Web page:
2018 Milwaukee M18 Fuel Gen 3 Impact Driver 2853-20 Honest Review

In this article we’ll be taking a look at the Milwaukee M18 Fuel impact Driver model 2853-20 and this will be my honest review of the new impact. This is the Gen 3 version of this power tool introduced earlier this year 2018.

Ethic’s Disclosure:

Milwaukee was kind enough to provide the Milwaukee M18 Fuel impact Driver model 2853-20 at no cost for review. However as with all my reviews, I am not paid, sponsored, or obligated to give a positive review. This review is my opinion of the product based on my usage and knowledge and my review will reflect what I like and dislike about the product. I will do my best to provide you with an unbiased review.

Manufacturer Features and Specs:

  • Volts: 18V
  • Torque: 2,000in-lbs
  • RPM: 0-3,600 RPM
  • IPM: 0-4,300 IPM
  • 4-Mode DRIVE CONTROL™ with Self-Tapping Screw Mode
  • Single Hand Bit Insertion
  • Tool Length: 4.59”:
  • Tool Weight (w/ XC5.0 battery): 3.8lb

My Thoughts on features and build quality:

Milwaukee’s M18 Fuel power tools have always been their flagship models with the all the latest and greatest features and performance with their powerful brushless motors. The original M18 Fuel impact driver was both powerful and feature packed with 1,600 in-lbs torque and 3 speeds in a compact for the time package. The Gen 2 model added more torque at 1,800 in-lbs torque and while still having 3 speeds they added a fourth self tapping screw mode. The improvements didn’t end there as they also made it more compact than before at 5.25″ in length. The Gen 3 model receives similar upgrades in the form of now 2,000 in-lbs torque with more RPM and BPM at 3,600 and 4,300 respectively. While they didn’t add anything new in the way of features as it’s still a 3 speed impact with a fourth self tapping screw mode, it does get a massive overhaul in terms of size. It’s now a puny 4.59 inches in length making it one of the most compact cordless impact drivers to date! So not only did they make it more powerful but they shrank it quite drastically too. It’s really quite amazing how puny the tool head length is not just from a technical standpoint but in terms of how many more tight spaces the tool will fit into due to is decreased size.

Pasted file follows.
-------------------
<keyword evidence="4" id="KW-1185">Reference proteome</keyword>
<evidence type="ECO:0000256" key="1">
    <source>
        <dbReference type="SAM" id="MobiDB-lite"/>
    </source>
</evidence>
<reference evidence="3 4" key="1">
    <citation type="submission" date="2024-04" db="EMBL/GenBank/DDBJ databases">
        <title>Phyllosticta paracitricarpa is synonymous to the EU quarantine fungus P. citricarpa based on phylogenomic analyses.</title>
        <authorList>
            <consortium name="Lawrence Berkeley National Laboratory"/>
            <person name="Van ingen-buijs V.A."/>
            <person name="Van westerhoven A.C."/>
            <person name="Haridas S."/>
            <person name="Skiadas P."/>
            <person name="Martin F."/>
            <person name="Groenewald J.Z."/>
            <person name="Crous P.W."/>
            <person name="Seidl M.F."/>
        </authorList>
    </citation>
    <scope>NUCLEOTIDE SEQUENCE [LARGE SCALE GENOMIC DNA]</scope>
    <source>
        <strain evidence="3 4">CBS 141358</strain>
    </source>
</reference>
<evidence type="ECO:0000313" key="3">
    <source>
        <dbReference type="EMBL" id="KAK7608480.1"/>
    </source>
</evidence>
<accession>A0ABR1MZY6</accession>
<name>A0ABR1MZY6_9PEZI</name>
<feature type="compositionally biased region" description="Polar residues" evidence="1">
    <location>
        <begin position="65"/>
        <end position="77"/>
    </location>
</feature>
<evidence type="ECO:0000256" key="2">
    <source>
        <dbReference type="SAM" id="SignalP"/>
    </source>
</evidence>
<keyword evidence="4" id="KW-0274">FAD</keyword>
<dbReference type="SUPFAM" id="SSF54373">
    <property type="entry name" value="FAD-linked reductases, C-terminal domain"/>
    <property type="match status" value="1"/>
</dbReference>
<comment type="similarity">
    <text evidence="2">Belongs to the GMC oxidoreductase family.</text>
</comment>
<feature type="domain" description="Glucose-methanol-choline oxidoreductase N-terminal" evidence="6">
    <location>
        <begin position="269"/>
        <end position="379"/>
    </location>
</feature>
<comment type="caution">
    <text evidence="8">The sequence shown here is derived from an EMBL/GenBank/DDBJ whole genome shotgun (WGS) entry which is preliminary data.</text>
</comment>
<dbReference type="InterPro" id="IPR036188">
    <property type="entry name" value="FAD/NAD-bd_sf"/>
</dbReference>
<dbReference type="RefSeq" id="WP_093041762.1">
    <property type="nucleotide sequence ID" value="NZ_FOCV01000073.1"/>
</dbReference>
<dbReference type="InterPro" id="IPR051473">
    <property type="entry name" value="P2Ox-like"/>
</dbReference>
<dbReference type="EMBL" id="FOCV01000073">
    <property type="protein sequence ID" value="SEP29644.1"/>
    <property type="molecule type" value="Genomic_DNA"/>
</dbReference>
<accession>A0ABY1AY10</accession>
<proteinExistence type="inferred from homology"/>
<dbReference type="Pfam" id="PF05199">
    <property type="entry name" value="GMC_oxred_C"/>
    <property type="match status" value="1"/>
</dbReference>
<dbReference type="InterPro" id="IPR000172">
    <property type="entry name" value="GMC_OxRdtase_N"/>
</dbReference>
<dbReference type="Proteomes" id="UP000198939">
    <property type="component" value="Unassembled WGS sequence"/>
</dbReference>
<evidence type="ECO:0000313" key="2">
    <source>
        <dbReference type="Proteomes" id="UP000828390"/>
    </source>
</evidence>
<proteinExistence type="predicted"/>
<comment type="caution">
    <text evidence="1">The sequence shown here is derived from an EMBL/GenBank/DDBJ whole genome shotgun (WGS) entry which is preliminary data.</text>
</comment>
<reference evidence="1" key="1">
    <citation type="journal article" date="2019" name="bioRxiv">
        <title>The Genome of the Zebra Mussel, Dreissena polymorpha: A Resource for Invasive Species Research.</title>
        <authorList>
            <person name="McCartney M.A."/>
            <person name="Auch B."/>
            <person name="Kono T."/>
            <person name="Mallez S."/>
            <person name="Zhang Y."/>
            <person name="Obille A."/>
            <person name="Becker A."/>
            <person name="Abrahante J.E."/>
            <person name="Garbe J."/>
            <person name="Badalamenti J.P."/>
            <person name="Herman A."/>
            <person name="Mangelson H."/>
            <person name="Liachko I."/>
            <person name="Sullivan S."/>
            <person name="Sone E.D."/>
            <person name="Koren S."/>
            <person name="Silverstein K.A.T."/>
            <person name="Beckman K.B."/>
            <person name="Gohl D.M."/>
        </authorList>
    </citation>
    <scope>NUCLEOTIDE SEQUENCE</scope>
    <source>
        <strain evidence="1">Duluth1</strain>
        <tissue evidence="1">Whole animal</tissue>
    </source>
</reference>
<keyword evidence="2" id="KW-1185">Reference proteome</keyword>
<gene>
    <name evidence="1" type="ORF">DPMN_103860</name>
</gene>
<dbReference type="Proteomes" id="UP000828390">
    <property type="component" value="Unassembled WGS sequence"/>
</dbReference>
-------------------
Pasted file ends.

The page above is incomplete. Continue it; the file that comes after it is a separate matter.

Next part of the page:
Milwaukee M18 Fuel power tools always portrayed the latest and greatest bells and whistles however while the competition’s best impact driver models feature things such as triple LED light rings and hex chucks that are one handed to not just insert bits but remove them, Milwaukee has stayed true to the original M18 Fuel impact driver model by sticking to a single LED light below the hex chuck which leads to a harsh shadow and the hex chuck while still being a one handed chuck to insert bits, still requires two hands to remove bits. Neither are big deals in my book as a single LED light is still plenty effective in low light and while I’d much prefer the chuck being single handed to remove bits, I can live with it. I still wish Milwaukee would upgrade both features to match what the Fuel brand represents.

The build quality is excellent as you would expect from Milwaukee products. You find nice rubber overmolding around the entire grip surface with an anti-slip texture. The handle is very comfortable to grip and use all day however not as nice and compact as my favorite handle, the Bosch IDH182 which feels perfect in the hands. The impact head is metal with a rubber bumper in front to protect surfaces when working inside corners. There are bumpers on the side and back of the tool to protect from scratching delicate finished surfaces. On the bottom of the handle you’ll find a belt clip pre-installed on the left side and a bit holder on the right side. You can unscrew each and place on either side for left handers but as is, it’s placed for right handed convenience.